In previous blog posts we advised people to plan rather than panic. Working on a budget, even an imperfect one, is a necessary if not critical first step. This post is about that process. A recent NY Times article had some helpful hints: https://www.nytimes.com/2020/08/03/smarter-living/coronavirus-budget-save-money.html?referringSource=articleShare
We also have budget forms for households on our website, on the Forms page. https://www.nv-njlaw.com/bankruptcy-forms/ From many years of experience helping clients in financial difficulties, here is our advice:
- Getting started is the hardest part but the problems do not go away by ignoring them. Many people are put off by the task because they do not know exact numbers, but you should give yourself a break: this is normal. Any budget is better than none and gets you started on the road to taking back control of your life.
- Start with expenses. Budget only those expenses that are necessary living expenses for you and those who live with you. For starters, do not include debt payments except those for necessary housing, transportation such as car loans etc. Your budget should show you the cost of keeping a roof over your head, the lights on, food on the table, clothing and personal care (eg haircuts) health care and transportation, and work-related expenses.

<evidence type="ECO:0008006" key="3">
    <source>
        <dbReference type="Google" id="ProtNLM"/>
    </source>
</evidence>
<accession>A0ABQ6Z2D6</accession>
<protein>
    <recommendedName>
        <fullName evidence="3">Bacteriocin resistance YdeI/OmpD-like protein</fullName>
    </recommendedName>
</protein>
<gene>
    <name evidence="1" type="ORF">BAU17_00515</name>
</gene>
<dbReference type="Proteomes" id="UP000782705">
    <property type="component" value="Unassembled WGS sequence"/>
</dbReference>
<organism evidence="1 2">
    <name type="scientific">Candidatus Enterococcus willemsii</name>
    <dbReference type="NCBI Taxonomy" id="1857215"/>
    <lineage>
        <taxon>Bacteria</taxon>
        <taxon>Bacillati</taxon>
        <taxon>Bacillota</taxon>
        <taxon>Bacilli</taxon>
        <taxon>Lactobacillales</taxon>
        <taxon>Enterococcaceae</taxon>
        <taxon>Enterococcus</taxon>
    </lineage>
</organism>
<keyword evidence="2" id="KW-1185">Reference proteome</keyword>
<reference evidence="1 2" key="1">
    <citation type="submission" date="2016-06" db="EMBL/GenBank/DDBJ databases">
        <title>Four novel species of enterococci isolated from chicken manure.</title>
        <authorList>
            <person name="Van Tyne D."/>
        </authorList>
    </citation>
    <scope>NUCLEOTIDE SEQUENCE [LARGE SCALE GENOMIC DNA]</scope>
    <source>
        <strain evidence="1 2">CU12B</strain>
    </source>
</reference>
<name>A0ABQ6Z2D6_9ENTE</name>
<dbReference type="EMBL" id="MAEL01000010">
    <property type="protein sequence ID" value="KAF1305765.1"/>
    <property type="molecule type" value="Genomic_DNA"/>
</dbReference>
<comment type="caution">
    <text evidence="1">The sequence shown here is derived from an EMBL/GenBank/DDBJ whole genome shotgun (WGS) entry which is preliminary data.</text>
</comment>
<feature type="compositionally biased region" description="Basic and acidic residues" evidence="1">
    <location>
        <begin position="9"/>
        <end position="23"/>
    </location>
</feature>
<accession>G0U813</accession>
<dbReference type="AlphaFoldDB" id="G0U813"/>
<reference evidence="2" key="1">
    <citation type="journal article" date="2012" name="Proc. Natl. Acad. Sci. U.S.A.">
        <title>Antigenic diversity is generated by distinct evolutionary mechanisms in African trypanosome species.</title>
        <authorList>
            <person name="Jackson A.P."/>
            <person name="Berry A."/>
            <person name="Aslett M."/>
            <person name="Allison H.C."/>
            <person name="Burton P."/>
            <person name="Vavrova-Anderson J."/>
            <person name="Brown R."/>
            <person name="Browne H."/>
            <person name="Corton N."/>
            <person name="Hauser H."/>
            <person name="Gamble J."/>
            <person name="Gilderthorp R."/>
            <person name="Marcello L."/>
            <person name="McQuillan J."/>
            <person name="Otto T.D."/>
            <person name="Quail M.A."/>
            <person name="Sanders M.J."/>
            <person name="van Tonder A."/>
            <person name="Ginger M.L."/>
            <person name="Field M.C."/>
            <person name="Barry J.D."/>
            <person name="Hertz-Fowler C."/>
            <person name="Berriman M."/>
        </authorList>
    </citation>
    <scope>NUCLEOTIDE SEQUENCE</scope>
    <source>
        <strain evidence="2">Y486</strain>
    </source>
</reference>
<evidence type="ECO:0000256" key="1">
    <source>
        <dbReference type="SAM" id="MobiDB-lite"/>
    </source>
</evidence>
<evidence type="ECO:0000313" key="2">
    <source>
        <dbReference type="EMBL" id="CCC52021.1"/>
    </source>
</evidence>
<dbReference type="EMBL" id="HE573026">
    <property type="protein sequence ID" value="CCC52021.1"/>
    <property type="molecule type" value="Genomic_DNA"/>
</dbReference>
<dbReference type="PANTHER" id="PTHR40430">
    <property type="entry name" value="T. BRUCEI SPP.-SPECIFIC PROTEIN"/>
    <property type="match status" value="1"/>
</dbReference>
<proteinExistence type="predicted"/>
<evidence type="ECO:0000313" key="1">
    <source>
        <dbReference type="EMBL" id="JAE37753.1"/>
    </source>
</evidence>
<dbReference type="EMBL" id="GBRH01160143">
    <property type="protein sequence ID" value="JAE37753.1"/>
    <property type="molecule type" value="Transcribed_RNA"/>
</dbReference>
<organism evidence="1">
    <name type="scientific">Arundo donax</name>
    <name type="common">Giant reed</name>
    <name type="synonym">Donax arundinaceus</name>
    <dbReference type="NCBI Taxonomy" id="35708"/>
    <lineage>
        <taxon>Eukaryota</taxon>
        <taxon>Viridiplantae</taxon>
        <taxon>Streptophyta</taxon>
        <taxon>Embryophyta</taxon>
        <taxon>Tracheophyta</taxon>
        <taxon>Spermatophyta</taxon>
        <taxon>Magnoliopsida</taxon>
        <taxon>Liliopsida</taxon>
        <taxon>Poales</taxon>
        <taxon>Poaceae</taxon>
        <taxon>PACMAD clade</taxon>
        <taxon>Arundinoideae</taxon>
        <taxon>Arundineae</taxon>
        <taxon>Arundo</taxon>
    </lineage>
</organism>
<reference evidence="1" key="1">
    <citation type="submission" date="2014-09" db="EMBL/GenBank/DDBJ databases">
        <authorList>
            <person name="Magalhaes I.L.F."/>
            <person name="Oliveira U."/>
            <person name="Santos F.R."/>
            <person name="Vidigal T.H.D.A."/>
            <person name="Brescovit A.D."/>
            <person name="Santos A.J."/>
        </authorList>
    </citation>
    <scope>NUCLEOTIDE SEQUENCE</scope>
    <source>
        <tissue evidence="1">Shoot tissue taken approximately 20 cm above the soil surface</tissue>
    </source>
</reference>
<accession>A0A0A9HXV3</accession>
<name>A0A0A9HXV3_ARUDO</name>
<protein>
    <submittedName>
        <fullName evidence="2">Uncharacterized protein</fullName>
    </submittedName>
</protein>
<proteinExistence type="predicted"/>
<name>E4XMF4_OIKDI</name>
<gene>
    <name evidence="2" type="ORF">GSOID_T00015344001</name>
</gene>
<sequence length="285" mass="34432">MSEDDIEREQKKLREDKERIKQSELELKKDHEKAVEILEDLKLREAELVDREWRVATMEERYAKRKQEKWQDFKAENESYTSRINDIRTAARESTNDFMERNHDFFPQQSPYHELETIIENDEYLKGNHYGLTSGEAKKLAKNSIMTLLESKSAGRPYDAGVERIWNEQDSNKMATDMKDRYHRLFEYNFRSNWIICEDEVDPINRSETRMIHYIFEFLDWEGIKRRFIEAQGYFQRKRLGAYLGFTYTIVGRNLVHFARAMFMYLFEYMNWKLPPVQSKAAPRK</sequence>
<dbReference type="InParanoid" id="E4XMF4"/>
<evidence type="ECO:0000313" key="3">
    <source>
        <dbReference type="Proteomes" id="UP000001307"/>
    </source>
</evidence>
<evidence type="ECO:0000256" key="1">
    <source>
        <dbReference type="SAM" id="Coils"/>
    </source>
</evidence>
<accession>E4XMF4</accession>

- Start with the expenses that are the same or pretty much the same each month. If you are not sure, make your best guess.
- Don’t forget the expenses that only come from time to time, such as car repairs, or out of pocket medical expenses. For these estimate what you need to put aside for a year, and divide that number by 12.
- Don’t try to come up with a specific bottom line. A good budget does not under-state or over-state the monthly living costs but shows you what you and your family need to live, work and stay healthy.
- Again, DO NOT list credit cards, personal loans other than mortgage or car loans or lease payments.
- Add up all the expenses, then figure out how much money is coming into the household each month. For work income, estimate the take home pay per pay period on average. Then multiply that figure by 13/3 if weekly, or 26/12 if bi-weekly. Add these up.
- Subtract your expenses before credit cards etc and see what is left or how much you are short. If you have money left over, how much do you need to pay each month for credit cards and other debts you left off.
Congratulations, you are on your way to taking the next step, a plan! For that we can help you understand the alternatives. You should at least look at bankruptcy to see what it does or does not do, as you work out other options. We can help you with this and will be happy to do so in a free no-obligation initial consultation.